As we find ourselves living in a post-pandemic world, we're all adjusting to a new way of life. And, while some things have remained relatively the same, some changes have come as a surprise. One such surprise is the link between COVID-19 and allergies to hair dye. Over the past year, more and more hairdressers have noticed a worrying increase in customers suffering allergic reactions to hair dye after testing positive for COVID-19.
Hairdressers report customers developing rashes and burns after using hair dye, even if it's a product they've used before. Now, according to the BBC, the trade body that represents hairdressers and beauticians is warning professionals to carry out additional patch tests to avoid facing legal action. Patch tests require customers to sample the product on their skin 24-48 hours before their appointment to see how they react.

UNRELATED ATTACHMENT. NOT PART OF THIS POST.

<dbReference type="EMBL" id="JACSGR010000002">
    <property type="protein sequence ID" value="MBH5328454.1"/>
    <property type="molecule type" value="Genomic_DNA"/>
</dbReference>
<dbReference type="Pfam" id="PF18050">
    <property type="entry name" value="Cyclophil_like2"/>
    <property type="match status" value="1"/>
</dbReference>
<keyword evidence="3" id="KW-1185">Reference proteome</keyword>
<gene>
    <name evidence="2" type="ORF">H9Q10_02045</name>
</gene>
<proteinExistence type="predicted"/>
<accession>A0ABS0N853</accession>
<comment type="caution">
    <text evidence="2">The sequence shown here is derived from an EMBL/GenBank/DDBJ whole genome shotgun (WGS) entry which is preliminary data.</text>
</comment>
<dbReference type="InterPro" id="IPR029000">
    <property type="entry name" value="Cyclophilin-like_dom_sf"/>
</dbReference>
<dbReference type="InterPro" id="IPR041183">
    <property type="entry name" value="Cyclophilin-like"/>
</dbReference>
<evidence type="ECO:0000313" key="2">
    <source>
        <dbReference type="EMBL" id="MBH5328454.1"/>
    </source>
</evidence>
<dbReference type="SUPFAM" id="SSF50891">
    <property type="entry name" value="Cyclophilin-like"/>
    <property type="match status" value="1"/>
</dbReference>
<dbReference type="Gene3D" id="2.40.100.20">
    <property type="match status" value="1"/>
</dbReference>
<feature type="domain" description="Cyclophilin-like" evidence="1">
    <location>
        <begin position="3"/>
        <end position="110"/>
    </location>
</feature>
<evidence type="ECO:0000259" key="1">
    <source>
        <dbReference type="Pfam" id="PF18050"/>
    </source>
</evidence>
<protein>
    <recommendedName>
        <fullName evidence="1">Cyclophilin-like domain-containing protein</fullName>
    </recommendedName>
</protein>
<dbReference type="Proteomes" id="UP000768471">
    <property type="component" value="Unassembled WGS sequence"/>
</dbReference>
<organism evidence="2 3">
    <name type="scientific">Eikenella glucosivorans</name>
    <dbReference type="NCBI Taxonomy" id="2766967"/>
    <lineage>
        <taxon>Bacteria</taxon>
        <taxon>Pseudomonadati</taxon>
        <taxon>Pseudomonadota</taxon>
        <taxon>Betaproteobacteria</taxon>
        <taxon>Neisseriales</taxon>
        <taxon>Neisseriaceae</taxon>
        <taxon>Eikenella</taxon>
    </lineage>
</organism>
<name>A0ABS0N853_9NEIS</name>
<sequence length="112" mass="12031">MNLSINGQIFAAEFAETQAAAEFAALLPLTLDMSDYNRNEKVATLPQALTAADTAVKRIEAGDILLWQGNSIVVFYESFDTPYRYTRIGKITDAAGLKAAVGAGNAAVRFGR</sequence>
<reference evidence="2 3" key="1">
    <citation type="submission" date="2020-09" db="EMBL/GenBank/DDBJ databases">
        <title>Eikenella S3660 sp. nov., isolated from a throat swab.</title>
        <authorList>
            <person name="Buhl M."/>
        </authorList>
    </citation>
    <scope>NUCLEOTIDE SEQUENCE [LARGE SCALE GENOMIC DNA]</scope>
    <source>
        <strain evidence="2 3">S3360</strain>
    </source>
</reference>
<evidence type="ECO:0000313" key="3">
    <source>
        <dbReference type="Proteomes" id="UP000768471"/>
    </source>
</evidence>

Speaking to the BBC, Gemma explained how she'd suffered an allergic reaction to a patch test, despite using the same hair dye for 10 years. "I thought it was a bit of a faff having to come into the salon and wait 48 hours when all I wanted to do was get my hair coloured," she said, "however thank goodness that she [Gemma's hairdresser] had put the [patch test] policy in place."
"I had the patch test then the following day I felt a really hot burning sensation behind my ear, which progressively got worse, to the point where it had taken layers of skin from behind my ear," she added.
Gemma's hairdresser, Stacey, put the patch test policy in place after reading reports of other customers suffering allergic reactions at hair salons across the country, in addition to the hair dye manufacturer's guidelines.
"I was picking up and seeing a lot of reports from stylists and salon owners saying that people were having these new reactions that weren't having them before, so it really alerted me that something is going on here," Stacey told the BBC.
She revealed that Gemma wasn't the only client to suffer an allergic reaction after having a patch test, and realised this wasn't an "isolated incident."
"I started thinking, 'what is the link here?'" Stacey added.
Scientists at Imperial College London are now looking into the link between COVID-19 and allergic reactions, specifically how the disease could be reprogramming our immune system.
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